News

Major Nova Scotia sawmill to shut down, throwing 150 out of work

Freeman Lumber cites closure of Northern Pulp, lack of wood chip markets as the cause.
Western Nova Scotia’s last major sawmill is shutting down.
Freeman Lumber announced Thursday that the Greenfield-based outfit could no longer afford to operate due to a lack of markets for wood chips following the closure of the Northern Pulp mill earlier this year.

The move means the loss of about 150 jobs, millions of dollars in the local economy in Queens County and surrounding areas and spillover into the broader forestry industry.
“It’s terribly troubling,” co-owner Richard Freeman said in a phone interview.
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Port Hawesbury Paper not taking more wood

Point Tupper: The last major mill in the province has stopped accepting wood deliveries.
The decision comes as Port Hawkesbury Paper (PHP) deals with the declining market and now the added effects from the novel coronavirus (covid-19) pandemic.
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Perfect Storm Shutting Nova Scotia Sawmills

As of April 3 there will only be one large sawmill left buying wood in Nova Scotia.
The secondary markets found for wood chips after Northern Pulp shut have been falling through as COVID-19 sent tumbling a series of economic dominoes.
Without a market or even a destination for their wood chips this province’s sawmills are shutting the gates to their woodyards and some have already shut down production.
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High production, ecosystem management: A glimpse of Nova Scotia forestry’s future

Drastic change is coming to management of 1.85-million hectares of Nova Scotia.
The Crown owns a third of the total landmass of Nova Scotia.
Consultation closes Friday on two documents that give the first significant insights into how the Department of Lands and Forestry wants to implement the recommendations of the much-touted Lahey Report.
Their titles, Nova Scotia Silviculture of the Ecological Matrix and High Production Forestry Criteria, are a mouthful.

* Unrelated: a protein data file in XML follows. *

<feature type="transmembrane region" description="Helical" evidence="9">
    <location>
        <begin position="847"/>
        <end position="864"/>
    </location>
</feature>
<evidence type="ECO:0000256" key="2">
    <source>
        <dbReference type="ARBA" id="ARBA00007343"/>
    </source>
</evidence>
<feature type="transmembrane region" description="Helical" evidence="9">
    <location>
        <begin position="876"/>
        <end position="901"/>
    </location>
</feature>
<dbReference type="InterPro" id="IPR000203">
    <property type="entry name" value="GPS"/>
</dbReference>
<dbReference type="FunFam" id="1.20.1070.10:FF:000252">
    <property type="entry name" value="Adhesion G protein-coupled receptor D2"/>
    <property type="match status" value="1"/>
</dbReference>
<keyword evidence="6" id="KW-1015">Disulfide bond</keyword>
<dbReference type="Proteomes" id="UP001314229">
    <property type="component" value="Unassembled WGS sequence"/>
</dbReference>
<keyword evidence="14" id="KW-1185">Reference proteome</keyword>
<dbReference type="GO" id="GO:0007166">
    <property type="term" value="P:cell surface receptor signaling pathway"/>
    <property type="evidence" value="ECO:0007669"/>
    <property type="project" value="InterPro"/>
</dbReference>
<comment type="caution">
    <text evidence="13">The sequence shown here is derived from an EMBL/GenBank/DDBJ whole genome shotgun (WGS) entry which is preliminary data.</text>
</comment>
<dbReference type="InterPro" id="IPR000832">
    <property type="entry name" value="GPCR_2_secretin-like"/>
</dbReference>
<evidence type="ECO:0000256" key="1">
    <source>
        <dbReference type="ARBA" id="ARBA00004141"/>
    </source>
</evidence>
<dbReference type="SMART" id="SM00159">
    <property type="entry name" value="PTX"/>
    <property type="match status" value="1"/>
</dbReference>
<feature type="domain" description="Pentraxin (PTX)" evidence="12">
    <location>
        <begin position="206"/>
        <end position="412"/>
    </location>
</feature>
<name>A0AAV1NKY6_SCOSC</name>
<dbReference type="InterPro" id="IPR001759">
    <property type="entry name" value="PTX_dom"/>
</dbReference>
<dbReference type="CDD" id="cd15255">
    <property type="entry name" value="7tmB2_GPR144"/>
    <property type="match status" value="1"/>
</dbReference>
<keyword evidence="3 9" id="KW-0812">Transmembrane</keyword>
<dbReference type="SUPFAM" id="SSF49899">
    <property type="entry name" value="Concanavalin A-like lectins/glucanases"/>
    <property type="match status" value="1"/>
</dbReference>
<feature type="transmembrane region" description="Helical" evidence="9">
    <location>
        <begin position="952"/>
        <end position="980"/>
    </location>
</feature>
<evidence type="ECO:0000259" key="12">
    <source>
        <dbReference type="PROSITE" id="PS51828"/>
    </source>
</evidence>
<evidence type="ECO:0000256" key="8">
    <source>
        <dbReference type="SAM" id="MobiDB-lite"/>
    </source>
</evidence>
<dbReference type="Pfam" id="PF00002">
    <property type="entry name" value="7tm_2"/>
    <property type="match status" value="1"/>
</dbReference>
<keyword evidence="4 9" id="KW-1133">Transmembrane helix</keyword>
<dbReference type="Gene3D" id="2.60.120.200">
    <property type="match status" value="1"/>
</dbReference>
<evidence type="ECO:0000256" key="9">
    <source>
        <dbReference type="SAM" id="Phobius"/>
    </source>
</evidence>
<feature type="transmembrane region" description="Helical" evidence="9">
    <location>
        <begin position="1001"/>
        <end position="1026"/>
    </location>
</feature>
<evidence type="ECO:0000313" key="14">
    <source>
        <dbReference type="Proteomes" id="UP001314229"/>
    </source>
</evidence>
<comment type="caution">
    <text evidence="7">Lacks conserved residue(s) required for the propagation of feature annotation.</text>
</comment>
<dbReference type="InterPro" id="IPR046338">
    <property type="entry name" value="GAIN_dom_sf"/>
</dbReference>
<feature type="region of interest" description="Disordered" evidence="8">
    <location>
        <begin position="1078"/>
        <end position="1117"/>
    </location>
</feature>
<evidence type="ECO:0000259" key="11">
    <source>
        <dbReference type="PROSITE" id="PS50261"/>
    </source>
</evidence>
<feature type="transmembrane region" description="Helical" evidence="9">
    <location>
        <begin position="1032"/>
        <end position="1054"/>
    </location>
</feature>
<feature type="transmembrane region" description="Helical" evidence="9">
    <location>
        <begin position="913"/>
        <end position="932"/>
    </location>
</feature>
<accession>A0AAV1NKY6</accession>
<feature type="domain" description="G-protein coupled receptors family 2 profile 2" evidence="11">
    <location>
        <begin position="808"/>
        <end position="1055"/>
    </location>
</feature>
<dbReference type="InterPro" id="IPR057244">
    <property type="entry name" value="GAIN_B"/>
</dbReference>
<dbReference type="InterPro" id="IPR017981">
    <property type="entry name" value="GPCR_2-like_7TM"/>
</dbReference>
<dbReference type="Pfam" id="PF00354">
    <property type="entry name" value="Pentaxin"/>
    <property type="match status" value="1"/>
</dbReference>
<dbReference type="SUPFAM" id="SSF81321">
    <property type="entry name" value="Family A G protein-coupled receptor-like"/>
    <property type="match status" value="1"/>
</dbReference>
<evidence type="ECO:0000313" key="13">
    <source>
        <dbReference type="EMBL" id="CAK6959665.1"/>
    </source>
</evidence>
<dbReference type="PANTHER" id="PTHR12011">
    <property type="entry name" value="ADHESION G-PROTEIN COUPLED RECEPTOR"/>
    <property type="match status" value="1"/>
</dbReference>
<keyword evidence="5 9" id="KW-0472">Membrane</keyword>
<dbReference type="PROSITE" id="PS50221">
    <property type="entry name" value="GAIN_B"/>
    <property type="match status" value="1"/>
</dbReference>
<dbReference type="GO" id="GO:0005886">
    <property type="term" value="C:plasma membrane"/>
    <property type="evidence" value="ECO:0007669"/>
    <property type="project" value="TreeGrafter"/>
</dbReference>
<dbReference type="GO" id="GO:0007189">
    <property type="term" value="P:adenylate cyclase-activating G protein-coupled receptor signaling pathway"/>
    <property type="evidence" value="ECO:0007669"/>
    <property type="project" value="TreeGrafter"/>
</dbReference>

But the documents lay out in detail how the department intends to choose lands for industrial-scale forestry versus ecological conscious harvests and how those lands would be managed over the long term.
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Biodiversity Act could return to Province House this session

Lands and Forestry Minister Iain Rankin says his government’s Biodiversity Act could come back to Province House for further debate this session after it was halted about a year ago.
The government introduced the first-of-its-kind legislation in March 2019. The bill is intended to manage threats to ecosystems and better protect wild species. But it quickly generated concerns from environmentalists, the forest industry and private woodlot owners. Some felt the act didn’t go far enough, while others deemed it an overreach that gave the minister too much power.

Rankin shelved the bill last April in response to criticism in order to do more consultation.
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Nova Scotia announces rebate for investments in forestry operations

The Nova Scotia government has launched a program it believes will help the forestry sector adopt new technology and approaches to become a more competitive and sustainable sector.
In a release issued Feb. 13, the province announced the Forestry Innovation Rebate Program for forestry companies that invest in their operations to grow, diversify and increase competitiveness in global markets.
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